Stopping find searching remote directories.

Grizzled UNIX users look away now.

The find command is a wonderful thing but there are some uses of it that seem to cause confusion enough that it seems worth documenting them for google. Today's is:

How can I stop find(1) searching remote file systems?

On reading the documentation the “-local” option should be just what you want and it is, but not on it's own. If you just do:

$ find . -local -print

It will indeed only report on files that are on local file systems below the current directory. However it will search the entire directory tree for those local files even if the directory tree is on NFS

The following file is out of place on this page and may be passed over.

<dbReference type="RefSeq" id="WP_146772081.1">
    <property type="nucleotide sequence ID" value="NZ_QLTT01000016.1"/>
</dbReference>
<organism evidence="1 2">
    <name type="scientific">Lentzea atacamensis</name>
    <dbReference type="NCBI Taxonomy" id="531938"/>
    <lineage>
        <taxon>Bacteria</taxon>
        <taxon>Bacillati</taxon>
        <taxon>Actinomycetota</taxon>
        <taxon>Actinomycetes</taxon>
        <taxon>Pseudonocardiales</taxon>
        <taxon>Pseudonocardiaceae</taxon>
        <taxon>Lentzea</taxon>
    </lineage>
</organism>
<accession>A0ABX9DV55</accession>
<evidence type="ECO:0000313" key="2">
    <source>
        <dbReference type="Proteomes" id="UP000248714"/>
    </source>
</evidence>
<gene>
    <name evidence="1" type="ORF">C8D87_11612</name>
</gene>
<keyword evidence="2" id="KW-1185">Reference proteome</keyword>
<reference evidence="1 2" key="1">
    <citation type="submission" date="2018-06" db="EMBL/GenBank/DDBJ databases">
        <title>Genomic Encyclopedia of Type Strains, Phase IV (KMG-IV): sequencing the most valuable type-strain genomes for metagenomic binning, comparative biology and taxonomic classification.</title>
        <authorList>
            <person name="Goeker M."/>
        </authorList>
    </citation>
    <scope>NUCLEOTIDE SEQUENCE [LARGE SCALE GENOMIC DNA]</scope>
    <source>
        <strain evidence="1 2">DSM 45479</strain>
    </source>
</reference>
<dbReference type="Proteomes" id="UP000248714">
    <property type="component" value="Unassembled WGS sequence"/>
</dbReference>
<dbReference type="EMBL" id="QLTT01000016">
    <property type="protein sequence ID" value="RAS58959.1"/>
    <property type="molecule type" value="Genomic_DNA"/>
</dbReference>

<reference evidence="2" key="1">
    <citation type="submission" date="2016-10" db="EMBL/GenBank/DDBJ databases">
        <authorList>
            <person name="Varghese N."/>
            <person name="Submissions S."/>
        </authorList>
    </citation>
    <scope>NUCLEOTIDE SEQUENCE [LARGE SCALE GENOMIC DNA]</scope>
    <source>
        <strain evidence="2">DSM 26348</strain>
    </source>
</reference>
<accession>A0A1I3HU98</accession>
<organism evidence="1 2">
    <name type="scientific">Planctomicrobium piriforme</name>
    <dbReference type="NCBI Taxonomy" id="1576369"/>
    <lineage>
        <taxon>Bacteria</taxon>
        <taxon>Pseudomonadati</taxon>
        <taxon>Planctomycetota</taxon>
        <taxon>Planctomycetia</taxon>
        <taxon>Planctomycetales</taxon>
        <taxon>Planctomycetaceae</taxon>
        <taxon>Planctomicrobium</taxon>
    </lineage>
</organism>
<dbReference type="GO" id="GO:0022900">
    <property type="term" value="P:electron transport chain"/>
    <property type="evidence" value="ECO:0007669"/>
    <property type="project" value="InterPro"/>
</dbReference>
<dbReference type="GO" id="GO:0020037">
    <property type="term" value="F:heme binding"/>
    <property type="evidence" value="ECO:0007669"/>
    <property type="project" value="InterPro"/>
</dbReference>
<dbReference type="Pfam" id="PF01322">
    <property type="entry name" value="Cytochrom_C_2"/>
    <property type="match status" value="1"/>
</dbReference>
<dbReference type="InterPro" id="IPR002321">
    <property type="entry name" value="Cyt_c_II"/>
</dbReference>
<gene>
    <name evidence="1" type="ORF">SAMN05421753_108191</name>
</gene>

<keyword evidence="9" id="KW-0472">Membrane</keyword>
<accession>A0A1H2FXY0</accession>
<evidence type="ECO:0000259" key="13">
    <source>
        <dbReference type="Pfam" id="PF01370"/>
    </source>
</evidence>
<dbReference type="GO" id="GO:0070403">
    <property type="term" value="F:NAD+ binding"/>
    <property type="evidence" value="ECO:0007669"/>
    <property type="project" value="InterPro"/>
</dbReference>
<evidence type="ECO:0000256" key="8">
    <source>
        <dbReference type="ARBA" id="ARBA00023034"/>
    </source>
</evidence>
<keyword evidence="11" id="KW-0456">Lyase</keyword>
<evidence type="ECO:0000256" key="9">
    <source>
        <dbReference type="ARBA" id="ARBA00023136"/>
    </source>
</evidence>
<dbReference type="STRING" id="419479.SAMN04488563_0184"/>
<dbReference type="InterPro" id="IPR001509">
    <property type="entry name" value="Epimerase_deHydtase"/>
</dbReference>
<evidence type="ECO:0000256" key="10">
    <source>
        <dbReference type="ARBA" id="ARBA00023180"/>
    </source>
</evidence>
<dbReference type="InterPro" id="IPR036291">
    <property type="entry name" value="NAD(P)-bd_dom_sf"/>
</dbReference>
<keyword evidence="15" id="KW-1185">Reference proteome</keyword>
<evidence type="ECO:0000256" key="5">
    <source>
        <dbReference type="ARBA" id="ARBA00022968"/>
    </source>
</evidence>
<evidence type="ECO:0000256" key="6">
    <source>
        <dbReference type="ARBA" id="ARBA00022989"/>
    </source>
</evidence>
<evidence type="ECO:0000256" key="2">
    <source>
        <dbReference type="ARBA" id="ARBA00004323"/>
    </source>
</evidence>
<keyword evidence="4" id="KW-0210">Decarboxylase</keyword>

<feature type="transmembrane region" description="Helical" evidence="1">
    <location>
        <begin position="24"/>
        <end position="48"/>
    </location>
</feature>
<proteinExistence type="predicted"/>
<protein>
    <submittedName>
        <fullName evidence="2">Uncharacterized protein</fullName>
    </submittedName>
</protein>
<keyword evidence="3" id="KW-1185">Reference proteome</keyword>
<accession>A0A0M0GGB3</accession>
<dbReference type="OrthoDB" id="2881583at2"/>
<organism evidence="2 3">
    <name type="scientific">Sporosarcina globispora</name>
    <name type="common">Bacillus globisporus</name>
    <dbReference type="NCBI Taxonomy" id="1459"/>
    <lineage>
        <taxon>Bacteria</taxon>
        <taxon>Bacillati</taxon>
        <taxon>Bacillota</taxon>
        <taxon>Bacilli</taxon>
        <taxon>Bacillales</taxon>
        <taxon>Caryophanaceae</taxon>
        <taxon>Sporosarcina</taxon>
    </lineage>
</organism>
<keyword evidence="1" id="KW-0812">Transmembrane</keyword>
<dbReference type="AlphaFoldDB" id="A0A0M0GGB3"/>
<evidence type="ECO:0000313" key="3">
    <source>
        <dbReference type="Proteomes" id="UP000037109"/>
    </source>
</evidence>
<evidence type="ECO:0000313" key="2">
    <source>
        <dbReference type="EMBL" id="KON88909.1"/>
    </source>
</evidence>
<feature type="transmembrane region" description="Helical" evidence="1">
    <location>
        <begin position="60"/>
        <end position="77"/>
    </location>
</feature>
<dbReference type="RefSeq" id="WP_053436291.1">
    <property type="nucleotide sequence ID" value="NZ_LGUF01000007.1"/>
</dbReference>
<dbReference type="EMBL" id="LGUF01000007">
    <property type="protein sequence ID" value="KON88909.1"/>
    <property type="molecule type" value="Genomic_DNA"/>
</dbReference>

To get find to stop searching when it finds a remote file system you need:


$ find . \\( ! -local -prune \\) -o -print

simple.

Comments:

Ah. Nice reminder.

It is also nice to exclude virtual filesystems too:

find / \\( ! -fstype ufs -prune \\) -o \\( ! -fstype zfs -prune \\) -o -print

Posted by Steve Logue on May 08, 2009 at 01:41 PM BST #

As \*easy\* as it is, it's still the damnedest concatenation to spill from ones fingers. Specially considering the amount of times one wishes to use this when looking for something from / (root).

Posted by Stacey Marshall on May 09, 2009 at 03:46 AM BST #

/kill find or /kill -9 find

Posted by jfewkew on May 16, 2009 at 12:00 PM BST #

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This is the old blog of Chris Gerhard. It has mostly moved to http://chrisgerhard.wordpress.com

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